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National Preservation Group Unveils New Name, Logo to Mark Beginning of Civil War Sesquicentennial

Civil War Trust will continue working tirelessly to protect America’s hallowed Civil War battlegrounds

(Washington, D.C.) – In a letter to its 55,000 members, the nation’s leading nonprofit dedicated to protecting Civil War battlefields announced this evening that it has shortened its name to the Civil War Trust.  To accompany the new identity, the group also debuted a dynamic new logo to better graphically represent its land conservation mission.  The changes coincide with the nation’s Civil War sesquicentennial commemoration, which begins in earnest this year.  Both transitions take effect immediately.

In a video message to the organization’s membership, Civil War Trust president James Lighthizer described the shift as part of a natural evolution in the organization’s efforts.

“After careful thought and deliberation, we determined that the time was right to modernize our image to better reflect the Civil War Trust’s mission and to reach more Americans concerned about our shared heritage,” he said.  “We hope that unveiling this change at such an exciting time — as the sesquicentennial stimulates interest in the Civil War and the hallowed battlegrounds where that conflict was decided — will also help generate greater support for battlefield preservation.  After all, what better way to commemorate the great struggle between North and South than to save the historic landscapes of the Civil War for our children and grandchildren?”

The new logo draws an explicit connection to preservation and the emotional tie to our past.  It honors the bravery of soldiers on both sides of the conflict, in whose memory the Civil War Trust works.  The logo features the silhouettes of two soldiers, each respectfully bearing the flag under which he fought and standing guard over the battlefields themselves.  To add further emphasis to the Trust’s land preservation imperative, the logo features the organization’s tag line, “Saving America’s Civil War Battlefields,” and its website,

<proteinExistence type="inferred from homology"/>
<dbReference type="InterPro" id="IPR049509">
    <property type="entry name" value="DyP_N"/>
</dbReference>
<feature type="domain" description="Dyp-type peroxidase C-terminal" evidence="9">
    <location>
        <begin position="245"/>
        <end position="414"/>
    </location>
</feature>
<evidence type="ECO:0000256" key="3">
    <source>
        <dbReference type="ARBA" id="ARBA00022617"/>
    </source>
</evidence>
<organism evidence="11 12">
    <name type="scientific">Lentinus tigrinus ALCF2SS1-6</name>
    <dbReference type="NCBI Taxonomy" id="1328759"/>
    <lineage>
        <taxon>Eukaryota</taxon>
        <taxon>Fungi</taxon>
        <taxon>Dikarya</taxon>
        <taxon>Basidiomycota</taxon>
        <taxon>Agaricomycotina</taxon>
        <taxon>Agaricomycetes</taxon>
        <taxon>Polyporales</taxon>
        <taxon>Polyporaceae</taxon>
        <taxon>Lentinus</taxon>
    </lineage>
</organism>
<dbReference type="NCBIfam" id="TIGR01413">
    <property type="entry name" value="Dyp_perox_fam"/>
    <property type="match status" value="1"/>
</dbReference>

Lighthizer emphasized that the changes would have no impact on the organization’s operation or mission.

“Our friends and members can rest assured that there has been no change in our mission, staff or management,” Lighthizer noted.  “We are every bit the same efficient, vibrant and dynamic organization that our members believe in so passionately.  In the next few days we will prove it by announcing our first major land preservation campaign of the new year.”

With 55,000 members, the Civil War Trust is the largest nonprofit battlefield preservation organization in the United States.  Its mission is to preserve our nation’s endangered Civil War battlefields and to promote appreciation of these hallowed grounds.  To date, the Trust has preserved more than 29,000 acres of battlefield in 20 states.  Learn more at